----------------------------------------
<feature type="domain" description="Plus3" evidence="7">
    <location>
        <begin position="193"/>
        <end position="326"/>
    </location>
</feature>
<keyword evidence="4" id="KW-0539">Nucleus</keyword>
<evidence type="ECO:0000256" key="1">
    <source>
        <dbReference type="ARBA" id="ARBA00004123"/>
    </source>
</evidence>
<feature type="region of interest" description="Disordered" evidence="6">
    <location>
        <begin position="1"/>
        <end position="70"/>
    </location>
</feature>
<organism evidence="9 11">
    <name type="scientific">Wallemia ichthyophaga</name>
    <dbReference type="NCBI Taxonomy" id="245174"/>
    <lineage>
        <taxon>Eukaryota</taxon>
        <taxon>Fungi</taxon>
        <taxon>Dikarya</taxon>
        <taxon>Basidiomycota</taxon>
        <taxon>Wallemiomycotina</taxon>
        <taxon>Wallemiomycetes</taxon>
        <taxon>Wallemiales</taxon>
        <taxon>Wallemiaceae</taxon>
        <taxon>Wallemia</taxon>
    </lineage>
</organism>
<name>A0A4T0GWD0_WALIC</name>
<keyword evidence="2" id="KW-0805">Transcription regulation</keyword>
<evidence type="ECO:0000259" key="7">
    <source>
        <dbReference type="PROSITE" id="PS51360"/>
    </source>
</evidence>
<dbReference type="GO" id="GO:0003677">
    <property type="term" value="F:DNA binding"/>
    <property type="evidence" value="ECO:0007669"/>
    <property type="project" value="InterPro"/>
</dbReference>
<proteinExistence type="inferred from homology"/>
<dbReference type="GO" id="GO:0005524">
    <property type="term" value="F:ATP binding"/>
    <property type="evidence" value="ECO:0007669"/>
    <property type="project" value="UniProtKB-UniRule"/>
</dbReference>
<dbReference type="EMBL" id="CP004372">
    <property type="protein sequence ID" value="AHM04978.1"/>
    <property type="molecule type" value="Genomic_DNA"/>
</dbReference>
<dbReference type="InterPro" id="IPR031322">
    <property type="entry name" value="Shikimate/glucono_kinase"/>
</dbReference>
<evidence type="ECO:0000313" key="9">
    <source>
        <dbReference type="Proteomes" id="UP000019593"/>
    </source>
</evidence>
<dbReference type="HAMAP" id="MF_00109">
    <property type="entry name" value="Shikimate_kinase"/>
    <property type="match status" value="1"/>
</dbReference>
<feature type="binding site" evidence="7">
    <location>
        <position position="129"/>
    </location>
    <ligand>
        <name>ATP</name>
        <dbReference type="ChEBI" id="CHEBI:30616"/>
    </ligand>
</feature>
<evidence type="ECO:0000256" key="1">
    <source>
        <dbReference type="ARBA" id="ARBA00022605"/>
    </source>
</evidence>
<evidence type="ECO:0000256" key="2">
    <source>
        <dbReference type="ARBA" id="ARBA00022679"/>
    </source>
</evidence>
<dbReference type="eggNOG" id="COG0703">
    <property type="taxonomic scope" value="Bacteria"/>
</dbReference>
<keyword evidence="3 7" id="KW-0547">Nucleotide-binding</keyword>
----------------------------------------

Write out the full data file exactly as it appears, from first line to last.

<feature type="domain" description="Plus3" evidence="7">
    <location>
        <begin position="193"/>
        <end position="326"/>
    </location>
</feature>
<keyword evidence="4" id="KW-0539">Nucleus</keyword>
<evidence type="ECO:0000256" key="1">
    <source>
        <dbReference type="ARBA" id="ARBA00004123"/>
    </source>
</evidence>
<feature type="region of interest" description="Disordered" evidence="6">
    <location>
        <begin position="1"/>
        <end position="70"/>
    </location>
</feature>
<organism evidence="9 11">
    <name type="scientific">Wallemia ichthyophaga</name>
    <dbReference type="NCBI Taxonomy" id="245174"/>
    <lineage>
        <taxon>Eukaryota</taxon>
        <taxon>Fungi</taxon>
        <taxon>Dikarya</taxon>
        <taxon>Basidiomycota</taxon>
        <taxon>Wallemiomycotina</taxon>
        <taxon>Wallemiomycetes</taxon>
        <taxon>Wallemiales</taxon>
        <taxon>Wallemiaceae</taxon>
        <taxon>Wallemia</taxon>
    </lineage>
</organism>
<name>A0A4T0GWD0_WALIC</name>
<keyword evidence="2" id="KW-0805">Transcription regulation</keyword>
<evidence type="ECO:0000259" key="7">
    <source>
        <dbReference type="PROSITE" id="PS51360"/>
    </source>
</evidence>
<dbReference type="GO" id="GO:0003677">
    <property type="term" value="F:DNA binding"/>
    <property type="evidence" value="ECO:0007669"/>
    <property type="project" value="InterPro"/>
</dbReference>
<proteinExistence type="inferred from homology"/>
<dbReference type="GO" id="GO:0005524">
    <property type="term" value="F:ATP binding"/>
    <property type="evidence" value="ECO:0007669"/>
    <property type="project" value="UniProtKB-UniRule"/>
</dbReference>
<dbReference type="EMBL" id="CP004372">
    <property type="protein sequence ID" value="AHM04978.1"/>
    <property type="molecule type" value="Genomic_DNA"/>
</dbReference>
<dbReference type="InterPro" id="IPR031322">
    <property type="entry name" value="Shikimate/glucono_kinase"/>
</dbReference>
<evidence type="ECO:0000313" key="9">
    <source>
        <dbReference type="Proteomes" id="UP000019593"/>
    </source>
</evidence>
<dbReference type="HAMAP" id="MF_00109">
    <property type="entry name" value="Shikimate_kinase"/>
    <property type="match status" value="1"/>
</dbReference>
<feature type="binding site" evidence="7">
    <location>
        <position position="129"/>
    </location>
    <ligand>
        <name>ATP</name>
        <dbReference type="ChEBI" id="CHEBI:30616"/>
    </ligand>
</feature>
<evidence type="ECO:0000256" key="1">
    <source>
        <dbReference type="ARBA" id="ARBA00022605"/>
    </source>
</evidence>
<evidence type="ECO:0000256" key="2">
    <source>
        <dbReference type="ARBA" id="ARBA00022679"/>
    </source>
</evidence>
<dbReference type="eggNOG" id="COG0703">
    <property type="taxonomic scope" value="Bacteria"/>
</dbReference>
<keyword evidence="3 7" id="KW-0547">Nucleotide-binding</keyword>